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Jind

Jind Princely State was entitled to 13 gun salute which was administered by native rulers under the indirect control of the Imperial British. The state covered a total area of 1,299 square miles and comprised of a total population of 3, 61,812 as per to the census report of 1941. It comprised of three tehsils, Sangrur, Jind and Dadri. Dadri was the largest tehsil of the state and touched the boundaries of Rajputana and Haryana. During British Raj, it was a part of Cis-Sutlej princely state until independence. It was founded by Raja Gajpat Singh in 1763. The rulers belong to Phulkian dynasty. Earlier, it was ruled by Schindia dynasty of the Maratha Empire and paid tribute to the Marathas. In Second Anglo Maratha War, Marathas were defeated and so Jind state became British protectorate.

The origin of the Jind dynasty can be traced from Phulkian family. Their roots had common ancestry of Baryam and were granted with the title of Chaudhuri by the Emperor Babur in 1526. In 1763, Jind was established by Gajpat Singh who was the grandson of Phul.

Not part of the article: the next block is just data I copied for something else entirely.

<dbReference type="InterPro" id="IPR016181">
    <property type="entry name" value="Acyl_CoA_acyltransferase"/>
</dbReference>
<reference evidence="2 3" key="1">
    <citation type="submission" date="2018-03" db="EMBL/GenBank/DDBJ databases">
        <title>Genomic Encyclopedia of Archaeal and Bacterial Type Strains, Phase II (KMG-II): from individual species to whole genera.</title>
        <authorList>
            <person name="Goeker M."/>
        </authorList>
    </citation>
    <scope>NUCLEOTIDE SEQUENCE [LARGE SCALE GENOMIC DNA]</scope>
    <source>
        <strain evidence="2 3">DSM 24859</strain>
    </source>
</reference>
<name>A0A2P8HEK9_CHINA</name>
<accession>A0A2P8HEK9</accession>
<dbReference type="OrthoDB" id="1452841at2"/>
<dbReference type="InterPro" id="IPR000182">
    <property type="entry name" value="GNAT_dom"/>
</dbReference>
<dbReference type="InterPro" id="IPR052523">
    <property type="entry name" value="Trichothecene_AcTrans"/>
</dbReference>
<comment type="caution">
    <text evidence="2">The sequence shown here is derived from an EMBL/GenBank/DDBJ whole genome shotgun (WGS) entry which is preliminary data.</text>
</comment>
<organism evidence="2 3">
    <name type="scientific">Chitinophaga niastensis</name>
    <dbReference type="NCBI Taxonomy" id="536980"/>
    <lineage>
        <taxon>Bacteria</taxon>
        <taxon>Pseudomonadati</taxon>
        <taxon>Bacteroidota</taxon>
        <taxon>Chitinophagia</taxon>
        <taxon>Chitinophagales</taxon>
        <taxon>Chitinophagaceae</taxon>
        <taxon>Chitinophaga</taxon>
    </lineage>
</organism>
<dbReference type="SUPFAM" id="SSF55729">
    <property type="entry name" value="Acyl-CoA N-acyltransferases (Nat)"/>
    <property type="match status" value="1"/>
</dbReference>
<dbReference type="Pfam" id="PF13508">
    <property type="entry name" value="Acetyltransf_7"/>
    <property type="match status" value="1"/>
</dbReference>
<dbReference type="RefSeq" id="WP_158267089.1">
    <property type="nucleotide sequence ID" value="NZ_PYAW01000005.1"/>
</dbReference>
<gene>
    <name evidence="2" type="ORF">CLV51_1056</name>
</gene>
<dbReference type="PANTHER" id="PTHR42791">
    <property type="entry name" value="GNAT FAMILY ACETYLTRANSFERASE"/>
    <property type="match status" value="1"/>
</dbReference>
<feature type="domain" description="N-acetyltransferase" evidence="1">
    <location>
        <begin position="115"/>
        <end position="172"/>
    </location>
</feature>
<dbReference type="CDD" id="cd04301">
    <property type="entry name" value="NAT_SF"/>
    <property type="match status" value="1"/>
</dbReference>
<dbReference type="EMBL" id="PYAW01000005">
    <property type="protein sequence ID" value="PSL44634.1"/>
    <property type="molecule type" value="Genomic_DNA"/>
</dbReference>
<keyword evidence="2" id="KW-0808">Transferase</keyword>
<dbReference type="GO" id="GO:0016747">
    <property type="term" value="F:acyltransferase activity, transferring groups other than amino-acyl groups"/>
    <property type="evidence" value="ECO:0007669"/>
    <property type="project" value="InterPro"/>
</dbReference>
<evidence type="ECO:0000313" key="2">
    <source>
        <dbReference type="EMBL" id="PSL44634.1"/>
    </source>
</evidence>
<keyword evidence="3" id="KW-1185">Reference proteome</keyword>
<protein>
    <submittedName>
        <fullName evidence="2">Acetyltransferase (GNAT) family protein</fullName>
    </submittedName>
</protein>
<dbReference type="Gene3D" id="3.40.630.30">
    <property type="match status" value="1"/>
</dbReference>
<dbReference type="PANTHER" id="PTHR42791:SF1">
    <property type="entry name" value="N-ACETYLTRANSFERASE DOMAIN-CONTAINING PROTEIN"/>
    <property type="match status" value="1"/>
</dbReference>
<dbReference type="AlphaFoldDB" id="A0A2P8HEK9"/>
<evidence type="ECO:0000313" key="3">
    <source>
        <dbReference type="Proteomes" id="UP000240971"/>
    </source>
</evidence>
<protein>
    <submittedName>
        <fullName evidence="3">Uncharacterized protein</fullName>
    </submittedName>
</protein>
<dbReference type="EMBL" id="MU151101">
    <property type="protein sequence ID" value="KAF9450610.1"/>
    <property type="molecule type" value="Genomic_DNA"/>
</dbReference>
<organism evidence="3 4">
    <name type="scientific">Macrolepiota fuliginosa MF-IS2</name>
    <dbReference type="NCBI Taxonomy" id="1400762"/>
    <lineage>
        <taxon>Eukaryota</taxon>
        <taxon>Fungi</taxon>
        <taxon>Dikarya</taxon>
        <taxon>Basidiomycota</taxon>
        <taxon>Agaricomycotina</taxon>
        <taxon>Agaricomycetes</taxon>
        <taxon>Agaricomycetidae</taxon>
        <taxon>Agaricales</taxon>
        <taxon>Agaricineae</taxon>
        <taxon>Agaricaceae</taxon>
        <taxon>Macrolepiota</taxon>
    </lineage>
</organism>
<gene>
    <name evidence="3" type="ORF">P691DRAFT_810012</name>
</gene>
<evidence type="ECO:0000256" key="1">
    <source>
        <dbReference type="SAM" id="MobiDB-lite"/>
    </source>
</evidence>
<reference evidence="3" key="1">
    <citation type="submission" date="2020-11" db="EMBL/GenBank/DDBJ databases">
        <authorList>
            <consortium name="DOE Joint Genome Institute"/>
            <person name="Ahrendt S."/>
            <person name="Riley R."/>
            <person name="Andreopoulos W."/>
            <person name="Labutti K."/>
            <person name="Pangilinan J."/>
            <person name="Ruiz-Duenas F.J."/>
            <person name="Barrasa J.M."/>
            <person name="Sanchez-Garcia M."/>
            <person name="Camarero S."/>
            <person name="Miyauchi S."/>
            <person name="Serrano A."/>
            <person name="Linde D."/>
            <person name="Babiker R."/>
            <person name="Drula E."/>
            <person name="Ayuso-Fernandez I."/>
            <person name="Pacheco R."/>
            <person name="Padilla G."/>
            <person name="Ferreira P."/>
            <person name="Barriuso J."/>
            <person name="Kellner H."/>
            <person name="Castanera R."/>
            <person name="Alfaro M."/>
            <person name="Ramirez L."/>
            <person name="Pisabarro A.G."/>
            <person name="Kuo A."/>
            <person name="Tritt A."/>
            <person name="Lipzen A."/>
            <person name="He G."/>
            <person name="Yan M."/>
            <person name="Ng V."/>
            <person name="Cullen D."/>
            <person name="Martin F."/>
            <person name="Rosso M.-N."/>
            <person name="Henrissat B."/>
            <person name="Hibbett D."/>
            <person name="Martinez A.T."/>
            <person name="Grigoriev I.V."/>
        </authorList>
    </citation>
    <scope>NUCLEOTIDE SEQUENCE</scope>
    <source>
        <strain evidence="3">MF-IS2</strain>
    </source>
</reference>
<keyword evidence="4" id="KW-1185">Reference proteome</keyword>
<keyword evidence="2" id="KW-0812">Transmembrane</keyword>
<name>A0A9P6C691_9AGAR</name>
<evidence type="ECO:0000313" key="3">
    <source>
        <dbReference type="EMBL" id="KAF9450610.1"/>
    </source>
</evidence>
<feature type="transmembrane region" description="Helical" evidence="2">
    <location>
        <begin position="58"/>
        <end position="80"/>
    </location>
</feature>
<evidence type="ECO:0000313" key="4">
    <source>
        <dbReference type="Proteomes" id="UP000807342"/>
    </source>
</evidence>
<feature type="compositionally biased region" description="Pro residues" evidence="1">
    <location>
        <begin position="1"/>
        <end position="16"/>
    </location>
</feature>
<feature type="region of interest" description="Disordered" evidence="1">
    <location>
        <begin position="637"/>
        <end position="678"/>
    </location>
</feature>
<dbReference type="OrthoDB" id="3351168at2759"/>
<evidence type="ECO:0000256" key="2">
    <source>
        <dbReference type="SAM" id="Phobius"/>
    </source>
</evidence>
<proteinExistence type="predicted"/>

He expanded his territory but didn’t succeed in achieving the favour of the Mughals and hence he was imprisoned as hostage. He was succeeded by his son, Raja Bagh Singh. He joined the British in order to oppose the Marathas. He supported Lord Lake in expelling Marathas from Delhi in 1803. In return, he was rewarded with the territories in Delhi.

Afterwards, he suffered from a paralytic stroke which made him to appoint his wife as regent in 1814. The regent Rani Sobrahi Kaur was murdered by her younger son. But his plan of seizing empire failed and so he fled to Lahore. Eventually, eldest son Raja Fateh Singh ascended to the throne. He didn’t enjoy succession for a long and died after three years. He was succeeded by his minor son Sangat Singh.

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